Oregon to Require Bonds for Repair of Motor Vehicles by Entities Not Registered as Car Dealers
Legislators in Oregon have recently changed the rules according to which repairers of motor vehicles can operate in the state. House Bill 4087 was signed on April 3rd, 2018.
The main stipulations in the new law are that as of January 1st, 2019, a number of entities will need to post surety bonds if they want to engage in repair and other types of handling of motor vehicles.
More specifically, you will need to get bonded if you are not a franchised motor vehicle dealer, don’t have a towing business certificate to transport and store vehicles, or are working in some relation to a lien against an abandoned vehicle.
Below are the details that you should keep in mind about the amendments that the new bill introduces.
The changes in House Bill 4087
As of 2019, if you want to engage in “making, altering, repairing, transporting, storing, performing services for, supplying materials for or performing labor in connection with a motor vehicle” (House Bill 4087), you may need to provide a surety bond.
The new legislation forbids creating, attaching, asserting, or claiming a possessory lien on a motor vehicle if you want to perform a repairing service outlined above. The cases in which you can engage in such activities are:
- If you are a franchised motor vehicle dealer;
- If you have a towing business certificate that the Department of Transportation and you want to only transport or store vehicles;
- If you creates, attach, assert or claim the lien against an abandoned motor vehicle.
In case you do not meet any of these three conditions, you are obliged to obtain a surety bond. The bond amount that would be required of you is $20,000.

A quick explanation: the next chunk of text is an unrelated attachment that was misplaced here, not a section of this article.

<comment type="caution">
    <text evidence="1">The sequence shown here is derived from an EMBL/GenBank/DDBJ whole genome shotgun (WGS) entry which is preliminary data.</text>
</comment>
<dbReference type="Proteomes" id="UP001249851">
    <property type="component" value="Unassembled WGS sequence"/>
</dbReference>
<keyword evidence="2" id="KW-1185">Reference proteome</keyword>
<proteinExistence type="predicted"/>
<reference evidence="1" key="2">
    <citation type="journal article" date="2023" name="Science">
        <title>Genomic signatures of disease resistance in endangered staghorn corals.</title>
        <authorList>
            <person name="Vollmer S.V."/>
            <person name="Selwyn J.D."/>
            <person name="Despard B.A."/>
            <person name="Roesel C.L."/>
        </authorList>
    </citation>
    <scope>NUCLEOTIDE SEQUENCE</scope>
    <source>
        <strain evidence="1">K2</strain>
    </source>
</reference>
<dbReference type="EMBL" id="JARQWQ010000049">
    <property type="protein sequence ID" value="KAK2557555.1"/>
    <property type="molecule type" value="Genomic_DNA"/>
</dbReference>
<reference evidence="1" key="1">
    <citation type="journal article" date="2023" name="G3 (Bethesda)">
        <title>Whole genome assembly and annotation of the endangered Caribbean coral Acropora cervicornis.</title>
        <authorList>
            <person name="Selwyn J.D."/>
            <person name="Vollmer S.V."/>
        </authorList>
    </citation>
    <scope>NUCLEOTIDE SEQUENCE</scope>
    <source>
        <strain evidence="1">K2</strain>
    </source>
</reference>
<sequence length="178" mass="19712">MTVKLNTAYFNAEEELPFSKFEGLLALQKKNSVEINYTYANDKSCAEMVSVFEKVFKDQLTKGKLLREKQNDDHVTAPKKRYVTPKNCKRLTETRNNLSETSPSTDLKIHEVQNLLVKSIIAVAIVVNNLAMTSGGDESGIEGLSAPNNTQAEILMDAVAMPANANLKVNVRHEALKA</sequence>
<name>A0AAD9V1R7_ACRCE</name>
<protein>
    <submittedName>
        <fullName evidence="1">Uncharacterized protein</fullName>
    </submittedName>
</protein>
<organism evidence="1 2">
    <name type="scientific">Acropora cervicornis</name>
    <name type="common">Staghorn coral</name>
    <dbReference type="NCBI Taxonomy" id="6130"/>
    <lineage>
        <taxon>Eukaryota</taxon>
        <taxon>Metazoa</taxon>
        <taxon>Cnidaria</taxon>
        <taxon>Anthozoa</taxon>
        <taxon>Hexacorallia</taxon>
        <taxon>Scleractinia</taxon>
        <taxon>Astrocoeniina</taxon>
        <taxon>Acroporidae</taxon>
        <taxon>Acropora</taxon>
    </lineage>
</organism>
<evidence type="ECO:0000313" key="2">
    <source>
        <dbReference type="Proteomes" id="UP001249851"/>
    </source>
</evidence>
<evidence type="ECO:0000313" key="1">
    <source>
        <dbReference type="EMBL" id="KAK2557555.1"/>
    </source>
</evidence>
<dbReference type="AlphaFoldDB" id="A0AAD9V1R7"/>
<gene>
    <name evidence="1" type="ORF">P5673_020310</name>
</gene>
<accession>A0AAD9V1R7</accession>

How to get bonded
The purpose of the bonding requirement is to protect the interests of the state of Oregon and of your customers. The bond ensures your compliance with all applicable Oregon legislation. If you transgress from the state rules in your actions on making, altering, repairing, transporting, storing, performing services for, supplying materials for or performing labor in connection with a motor vehicle, a bond claim can be used to compensate parties that have suffered damages as a result of your actions.
In order to get bonded, you do not need to cover the whole bond amount of $20,000. Instead, you only have to pay a small percentage of it called the bond premium. This is your actual surety bond cost.
The bond price is formulated on the basis of your personal and business finances. When you apply with a surety, it has to examine closely your personal credit score, business financials, and assets and liquidity. The more stable your overall profile is, the smaller your bond premium is likely to be.
Applicants with a good standing typically get a rate of about 1%-3%. This means your bond cost can be as low as $200 to $600.
Do you have further questions about the new bond requirement for repairers of motor vehicles in Oregon? Don’t hesitate to contact us at 877.514.5146.
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